Google to punish website pirates when calculating search results

Google has once again forced search engine optimisation (SEO) experts to sit up and listen after it announced that websites which publish pirated material would be negatively affected in search results – although SMEs don’t have too much to worry about.

Although the internet giant has said any website which hosts pirated material will be penalised in their rankings, SEO experts say it’s more a matter for publishing groups rather than companies.

“There could be legitimate reasons why someone would be getting a copyright infringement notice against them, but it would be likely they’re something like an alternative news site, or something like that,” StewArt Media chief executive Jim Stewart told SmartCompany this morning.

Last week, Google senior vice president of engineering Amit Singhal said in a blog that it will begin taking into account the number of valid copyright removal notices it receives for any given site.

“Sites with high numbers of removal notices may appear lower in our results. This ranking change should help users find legitimate, quality sources of content more easily – whether it’s a song previewed on NPR’s music website, a TV show on Hulu or new music streamed from Spotify.”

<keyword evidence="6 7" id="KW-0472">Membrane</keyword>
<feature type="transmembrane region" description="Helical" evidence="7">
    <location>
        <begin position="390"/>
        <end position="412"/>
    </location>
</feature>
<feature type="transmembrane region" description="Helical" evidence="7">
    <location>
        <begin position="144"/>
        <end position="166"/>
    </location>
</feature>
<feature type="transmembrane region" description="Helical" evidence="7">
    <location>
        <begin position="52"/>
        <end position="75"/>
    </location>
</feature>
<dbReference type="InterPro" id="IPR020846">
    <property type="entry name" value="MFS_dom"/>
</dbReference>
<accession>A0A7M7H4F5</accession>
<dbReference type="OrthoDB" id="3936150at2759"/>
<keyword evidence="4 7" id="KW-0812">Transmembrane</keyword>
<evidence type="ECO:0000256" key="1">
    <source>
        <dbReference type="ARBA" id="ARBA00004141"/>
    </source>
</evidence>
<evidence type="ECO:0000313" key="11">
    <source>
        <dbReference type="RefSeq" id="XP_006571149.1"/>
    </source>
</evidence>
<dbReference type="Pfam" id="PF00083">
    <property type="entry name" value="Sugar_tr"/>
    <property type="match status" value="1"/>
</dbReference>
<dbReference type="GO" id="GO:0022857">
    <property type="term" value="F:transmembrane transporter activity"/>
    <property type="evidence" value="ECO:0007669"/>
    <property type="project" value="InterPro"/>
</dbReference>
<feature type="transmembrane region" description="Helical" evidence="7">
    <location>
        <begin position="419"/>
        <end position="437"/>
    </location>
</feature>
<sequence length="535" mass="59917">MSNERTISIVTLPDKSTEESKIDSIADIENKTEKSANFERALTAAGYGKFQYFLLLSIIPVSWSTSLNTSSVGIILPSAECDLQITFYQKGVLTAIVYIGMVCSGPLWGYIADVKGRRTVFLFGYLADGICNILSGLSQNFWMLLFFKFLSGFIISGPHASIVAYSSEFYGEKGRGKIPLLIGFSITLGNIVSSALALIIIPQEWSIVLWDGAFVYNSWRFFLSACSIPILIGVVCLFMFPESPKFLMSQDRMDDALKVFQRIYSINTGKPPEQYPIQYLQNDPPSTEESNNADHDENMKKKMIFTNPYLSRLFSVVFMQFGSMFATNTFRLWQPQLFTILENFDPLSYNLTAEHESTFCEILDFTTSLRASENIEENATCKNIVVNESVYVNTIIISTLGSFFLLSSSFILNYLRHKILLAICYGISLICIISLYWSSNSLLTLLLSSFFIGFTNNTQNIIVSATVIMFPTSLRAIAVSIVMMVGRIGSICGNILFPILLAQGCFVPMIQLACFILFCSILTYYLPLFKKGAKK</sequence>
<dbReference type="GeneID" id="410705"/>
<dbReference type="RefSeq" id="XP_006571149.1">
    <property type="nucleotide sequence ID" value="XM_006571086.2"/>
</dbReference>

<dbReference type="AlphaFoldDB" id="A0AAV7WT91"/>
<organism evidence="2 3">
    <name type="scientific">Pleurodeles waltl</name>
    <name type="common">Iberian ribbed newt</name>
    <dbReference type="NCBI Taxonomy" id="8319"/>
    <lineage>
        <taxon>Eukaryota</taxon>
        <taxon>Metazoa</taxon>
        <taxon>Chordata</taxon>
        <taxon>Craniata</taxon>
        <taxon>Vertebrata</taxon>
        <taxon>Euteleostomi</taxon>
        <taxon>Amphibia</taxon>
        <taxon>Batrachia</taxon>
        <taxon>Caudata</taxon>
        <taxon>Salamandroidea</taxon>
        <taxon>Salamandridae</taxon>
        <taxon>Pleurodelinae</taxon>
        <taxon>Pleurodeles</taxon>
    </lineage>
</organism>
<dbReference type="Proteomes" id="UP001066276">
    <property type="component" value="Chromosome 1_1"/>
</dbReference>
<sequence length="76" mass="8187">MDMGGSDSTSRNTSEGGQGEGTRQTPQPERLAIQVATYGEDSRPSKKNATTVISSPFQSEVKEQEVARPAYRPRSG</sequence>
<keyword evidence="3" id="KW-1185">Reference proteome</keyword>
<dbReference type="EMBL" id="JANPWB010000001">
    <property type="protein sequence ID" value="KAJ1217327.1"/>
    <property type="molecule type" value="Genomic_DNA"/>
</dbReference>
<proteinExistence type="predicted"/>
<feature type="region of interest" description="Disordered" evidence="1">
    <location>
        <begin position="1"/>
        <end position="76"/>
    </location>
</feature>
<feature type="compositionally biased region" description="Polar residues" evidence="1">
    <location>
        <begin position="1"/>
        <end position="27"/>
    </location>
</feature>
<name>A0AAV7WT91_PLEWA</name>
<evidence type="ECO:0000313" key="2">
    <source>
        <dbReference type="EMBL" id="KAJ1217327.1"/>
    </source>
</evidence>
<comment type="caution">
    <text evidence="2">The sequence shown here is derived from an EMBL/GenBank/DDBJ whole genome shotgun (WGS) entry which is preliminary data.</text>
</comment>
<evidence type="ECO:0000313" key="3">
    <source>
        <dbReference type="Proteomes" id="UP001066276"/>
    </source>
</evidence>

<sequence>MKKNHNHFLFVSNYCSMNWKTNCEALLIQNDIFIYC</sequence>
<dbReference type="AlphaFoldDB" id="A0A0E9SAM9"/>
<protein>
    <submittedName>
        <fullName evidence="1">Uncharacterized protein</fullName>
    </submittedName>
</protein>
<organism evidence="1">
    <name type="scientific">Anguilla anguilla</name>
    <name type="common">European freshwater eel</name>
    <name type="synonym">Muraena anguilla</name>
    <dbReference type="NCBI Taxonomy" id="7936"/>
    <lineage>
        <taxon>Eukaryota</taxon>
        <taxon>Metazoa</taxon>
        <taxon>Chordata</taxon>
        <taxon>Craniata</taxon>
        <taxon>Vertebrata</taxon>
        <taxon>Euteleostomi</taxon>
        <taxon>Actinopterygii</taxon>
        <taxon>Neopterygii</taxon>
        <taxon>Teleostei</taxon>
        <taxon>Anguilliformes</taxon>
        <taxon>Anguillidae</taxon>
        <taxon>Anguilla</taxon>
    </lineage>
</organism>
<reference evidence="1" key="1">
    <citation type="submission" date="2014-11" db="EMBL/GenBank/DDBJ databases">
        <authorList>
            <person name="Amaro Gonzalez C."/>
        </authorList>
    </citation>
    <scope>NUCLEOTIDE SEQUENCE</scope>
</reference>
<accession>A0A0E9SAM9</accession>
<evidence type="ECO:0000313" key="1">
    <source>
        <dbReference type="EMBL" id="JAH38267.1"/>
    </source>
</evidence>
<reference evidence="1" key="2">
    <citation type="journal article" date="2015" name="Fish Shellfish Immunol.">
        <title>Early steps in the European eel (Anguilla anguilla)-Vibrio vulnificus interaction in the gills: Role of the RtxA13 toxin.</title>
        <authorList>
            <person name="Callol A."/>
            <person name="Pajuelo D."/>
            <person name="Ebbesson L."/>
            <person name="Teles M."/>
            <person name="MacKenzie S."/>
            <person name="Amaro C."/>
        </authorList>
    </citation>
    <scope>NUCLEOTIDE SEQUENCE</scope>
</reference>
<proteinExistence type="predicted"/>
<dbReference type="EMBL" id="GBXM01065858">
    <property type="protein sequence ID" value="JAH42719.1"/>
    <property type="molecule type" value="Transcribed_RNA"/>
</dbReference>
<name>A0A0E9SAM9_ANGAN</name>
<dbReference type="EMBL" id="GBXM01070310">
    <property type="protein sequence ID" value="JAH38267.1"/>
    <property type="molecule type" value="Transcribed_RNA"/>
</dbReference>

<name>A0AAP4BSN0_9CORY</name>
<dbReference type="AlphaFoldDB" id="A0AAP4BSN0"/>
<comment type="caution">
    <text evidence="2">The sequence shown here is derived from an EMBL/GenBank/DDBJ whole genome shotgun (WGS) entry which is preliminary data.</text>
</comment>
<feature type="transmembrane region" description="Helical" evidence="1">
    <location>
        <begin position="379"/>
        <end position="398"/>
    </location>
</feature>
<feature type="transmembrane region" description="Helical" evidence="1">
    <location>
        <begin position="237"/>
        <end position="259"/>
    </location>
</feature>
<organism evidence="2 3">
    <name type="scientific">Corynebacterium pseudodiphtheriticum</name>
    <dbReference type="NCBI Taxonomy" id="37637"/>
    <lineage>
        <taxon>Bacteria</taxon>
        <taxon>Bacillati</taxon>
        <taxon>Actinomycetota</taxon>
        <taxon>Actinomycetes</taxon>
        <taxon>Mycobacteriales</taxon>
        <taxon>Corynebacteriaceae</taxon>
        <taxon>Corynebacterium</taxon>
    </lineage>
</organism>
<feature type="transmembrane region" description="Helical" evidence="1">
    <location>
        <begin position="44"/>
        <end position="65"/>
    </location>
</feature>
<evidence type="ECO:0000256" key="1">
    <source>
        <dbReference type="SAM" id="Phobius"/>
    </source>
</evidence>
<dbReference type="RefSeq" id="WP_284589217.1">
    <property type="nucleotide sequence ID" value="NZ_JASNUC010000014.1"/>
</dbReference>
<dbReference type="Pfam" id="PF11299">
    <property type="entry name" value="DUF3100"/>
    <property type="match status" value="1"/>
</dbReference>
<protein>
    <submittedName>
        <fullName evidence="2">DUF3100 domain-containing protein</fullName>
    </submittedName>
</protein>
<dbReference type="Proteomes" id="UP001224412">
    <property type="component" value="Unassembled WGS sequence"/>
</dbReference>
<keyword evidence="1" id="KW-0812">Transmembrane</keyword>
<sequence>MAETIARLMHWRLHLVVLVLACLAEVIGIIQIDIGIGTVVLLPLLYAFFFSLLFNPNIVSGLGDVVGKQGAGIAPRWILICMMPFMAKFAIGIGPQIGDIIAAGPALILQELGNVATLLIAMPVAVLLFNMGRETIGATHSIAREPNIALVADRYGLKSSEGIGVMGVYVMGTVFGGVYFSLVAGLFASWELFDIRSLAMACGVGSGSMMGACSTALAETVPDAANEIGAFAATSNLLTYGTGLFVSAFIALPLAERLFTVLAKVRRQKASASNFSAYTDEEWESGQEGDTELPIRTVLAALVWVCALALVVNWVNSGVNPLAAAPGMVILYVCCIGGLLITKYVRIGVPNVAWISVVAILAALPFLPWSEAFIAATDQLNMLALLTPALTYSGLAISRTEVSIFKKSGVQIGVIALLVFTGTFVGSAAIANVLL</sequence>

The company is receiving a huge amount of notices – more than 4.3 million in the past 30 days alone. That data will be taken into account in rankings.

“My inner conspiracy theorist tells me there’s been so much pressure for Google to attack these types of sites, that this is why they’re introducing this.”

There is a complication, however, as businesses often post YouTube videos on a company blog. However, they may not have too much to worry about. Over at Search Engine Land, Google has confirmed the new system will take into account specific factors, but that YouTube itself won’t be attacked.

For most businesses, this won’t be a problem as they aren’t likely to receive a huge number of copyright infringement notices over a YouTube video on their blog.

“The YouTube stuff is a little bit different,” Stewart says.

“In the end, I’d urge people to just have their Google Places set up, and incorporate their Google profiles and make sure they are producing content. This isn’t so much a worry for business.”






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